And what do you have to say about the role of family’s support?
It plays a huge role, and I am blessed to have a very supportive family. When I was working with ADAPT, we used to often have a debate that whether a person with epilepsy would want to marry someone who also suffers from it, or not. And the result was always 50-50, some people believed that if both had epilepsy, them and their families would know how to support them, whereas others would say that if only one suffered, the other one could be more helpful. So yeah, bottom line being, their support does make a lot of difference.
What kind of measures does one need to take when travelling?
One has to be careful when travelling, I have a personal driver, but if he is not available or when I am travelling outside, either my mother, or brother, or some friend is always there with me. I am very thankful to have such caring and supportive friends.
That’s nice. Let’s get talking about your venture, ‘SoBo Connect’. How and when did it come in the picture?
It was my dad’s old warehouse, which I converted into a conference hall. I knew the people who worked in that building and nearby, all with matchbox offices, and their visible requirement of a conference hall that they could rent when needed, is what triggered the idea of SoBo (South Bombay) Connect in my head.
Then you also got associated with the Bombay Chapter of the Indian Epilepsy Association, and worked as a special educator at ADAPT?
So back then, when I was meeting a lot of doctors, a few of them suggested I see a neuro-counselor. I started consulting one, and I saw only kids at her clinic/institute. Initially, she gave me the same tasks and activities that she assigned the kids with, and I was taken aback to find that they had never gone to school. So I happened to help them learn and study, and gradually began to teach them different subjects, while simultaneously learning how to teach them.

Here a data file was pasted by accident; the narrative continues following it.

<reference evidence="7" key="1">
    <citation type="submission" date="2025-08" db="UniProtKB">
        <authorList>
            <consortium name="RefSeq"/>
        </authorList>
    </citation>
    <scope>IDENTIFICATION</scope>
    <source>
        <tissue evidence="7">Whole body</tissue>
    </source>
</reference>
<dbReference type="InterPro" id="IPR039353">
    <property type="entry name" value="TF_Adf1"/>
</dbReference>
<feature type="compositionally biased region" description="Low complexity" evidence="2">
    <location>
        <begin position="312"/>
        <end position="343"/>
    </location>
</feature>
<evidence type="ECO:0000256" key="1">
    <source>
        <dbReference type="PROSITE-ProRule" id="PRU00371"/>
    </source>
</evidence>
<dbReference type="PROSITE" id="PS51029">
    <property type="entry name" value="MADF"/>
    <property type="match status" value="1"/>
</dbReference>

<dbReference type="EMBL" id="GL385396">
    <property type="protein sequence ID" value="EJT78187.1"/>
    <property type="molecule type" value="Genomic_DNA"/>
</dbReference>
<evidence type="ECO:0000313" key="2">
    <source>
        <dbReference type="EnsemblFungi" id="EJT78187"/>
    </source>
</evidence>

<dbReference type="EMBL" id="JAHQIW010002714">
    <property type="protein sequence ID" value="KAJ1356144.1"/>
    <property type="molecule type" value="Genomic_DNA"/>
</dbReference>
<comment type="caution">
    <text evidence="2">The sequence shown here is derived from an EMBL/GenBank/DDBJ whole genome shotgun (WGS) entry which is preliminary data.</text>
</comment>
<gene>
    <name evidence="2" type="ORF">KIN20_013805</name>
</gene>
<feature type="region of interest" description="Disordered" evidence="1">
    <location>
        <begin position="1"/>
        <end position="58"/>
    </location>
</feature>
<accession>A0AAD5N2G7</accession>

With time, more parents and kids started turning up, and I further came in contact with the Indian Epilepsy Society, which then soon detached itself from there and became an independent organization that now runs under the name of ‘Samman Association’.
Is that what led the International Bureau of Epilepsy to award you as the ‘Outstanding Person with Epilepsy’ in 2014?
There is a museum in California, Gray Matter Museum of Art, it holds exhibitions to sell paintings, and uses that money to support studies and research on Epilepsy, and since I am also a commercial artist, I sent my paintings to them. So through the museum, the International Bureau of Epilepsy got to know about me, and that time I was also working on the rural camps conducted by Samman. So perhaps all the factors contributed.
Amazing. And how did you come to planting ‘Le Garden’ last year?
Haha. Well, I’ve always been way too health conscious, and I used to have salads once or twice a week, but looking at my preparations, most of my friends and relatives would think that I order from outside. Add to that my love for gardening, because of which I got associated with this organization called ‘Blue Garden’ to expand my knowledge. So somewhere both these two things added up and led me to conceive the idea of ‘Le Garden’.
Juicy pear, barbeque chicken, baby spinach in a raspberry dressing. Yes, it is different and, WOW it is yum!! To order ctc: 9820563342 https://www.swiggy.com/mumbai/le-garden-mazgaon-byculla Uber eats www.gourmetdelight.in #legarden #salad #healthyfood #mumbaifoodie #tasteofmumbai #cleaneating #business #eatgood #foodphotography #protein